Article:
Japan high court approves non-surgically confirmed female identification of transgender woman News
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Japan high court approves non-surgically confirmed female identification of transgender woman

Japan’s Hiroshima High Court approved on Wednesday the gender change of a transgender woman who did not undergo the legally required gender confirmation surgery.

While the transgender woman was registered as a male on the family registry, she identified herself as a female. She faced legal challenges as Japanese law required individuals to meet certain conditions if they wished to change their gender on the family registry. For example, the Act on Special Cases in Handling Gender Status for Persons with Gender Identity Disorder previously required individuals to undergo surgery to eliminate reproductive functions and modify genital appearances to ensure the individuals’ appearances aligned with their registered genders.

The court questioned the constitutionality of the mandatory surgery requirement, noting that unconstitutionality may be present if surgery is always necessary for individuals to change their legal gender. The court acknowledged that forcing individuals to either undergo gender confirmation surgery or not to change their legal gender may constitute a violation of the Japanese Constitution. The court also stated that the transgender woman was allowed to change her legal gender to female without undergoing gender confirmation surgery as she had become sufficiently feminine through hormone treatment.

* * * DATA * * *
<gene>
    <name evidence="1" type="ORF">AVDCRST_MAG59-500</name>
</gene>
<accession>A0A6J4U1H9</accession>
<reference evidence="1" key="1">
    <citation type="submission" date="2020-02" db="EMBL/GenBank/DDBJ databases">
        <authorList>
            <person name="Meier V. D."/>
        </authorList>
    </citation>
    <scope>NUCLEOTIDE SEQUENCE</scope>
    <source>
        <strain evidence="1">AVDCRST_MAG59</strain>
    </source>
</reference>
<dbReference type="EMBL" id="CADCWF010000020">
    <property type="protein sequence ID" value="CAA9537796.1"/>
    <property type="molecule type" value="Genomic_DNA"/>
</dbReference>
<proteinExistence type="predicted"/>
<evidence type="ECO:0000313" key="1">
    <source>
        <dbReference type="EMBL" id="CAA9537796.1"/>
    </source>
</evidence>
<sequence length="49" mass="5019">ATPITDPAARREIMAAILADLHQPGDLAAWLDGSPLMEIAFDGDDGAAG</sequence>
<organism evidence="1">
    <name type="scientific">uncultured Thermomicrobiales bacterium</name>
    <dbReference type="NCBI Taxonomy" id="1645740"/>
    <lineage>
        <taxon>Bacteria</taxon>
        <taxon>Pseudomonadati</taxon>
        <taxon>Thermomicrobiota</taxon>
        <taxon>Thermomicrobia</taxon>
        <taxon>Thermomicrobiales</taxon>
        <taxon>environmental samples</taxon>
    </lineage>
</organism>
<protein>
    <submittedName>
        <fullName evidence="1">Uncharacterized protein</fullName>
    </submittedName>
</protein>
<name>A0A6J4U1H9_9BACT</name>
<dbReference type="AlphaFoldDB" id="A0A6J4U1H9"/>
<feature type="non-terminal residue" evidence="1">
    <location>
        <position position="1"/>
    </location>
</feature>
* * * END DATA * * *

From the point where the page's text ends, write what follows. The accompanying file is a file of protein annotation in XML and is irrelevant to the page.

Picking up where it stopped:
The transgender woman’s lawyer Kazuyuki Minami said that the court’s ruling laid out a framework for determining gender change requirements and that this would impact future rulings in Japanese family courts.

Critics of the decision to eliminate the surgery requirement for gender change expressed strong opposition. The Association to Protect Women’s Space asserted that male genitals do not become complete female genitals through hormone treatment. The association also said that a law should be enforced that disallows individuals with male genitals from using female spaces.

Similarly, the Association to Protect the Gender Identity Disorder Special Law expressed that legal gender change should only be granted if the individual undergoes gender confirmation surgery. The association stated that the ruling may cause confusion in society and adversely affect legal discussions.

Public awareness of sexual minority rights has been growing in Japan, the only G7 country that has not legalized same-sex marriages or civil unions. On October 25, 2023, the Supreme Court of Japan made a landmark ruling in which it held that a law requiring transgender people to be sterilized to legally change their gender was unconstitutional. In June 2023, Japan’s national legislature enforced a law stating that all citizens regardless of gender identity are to be respected as individuals with human rights.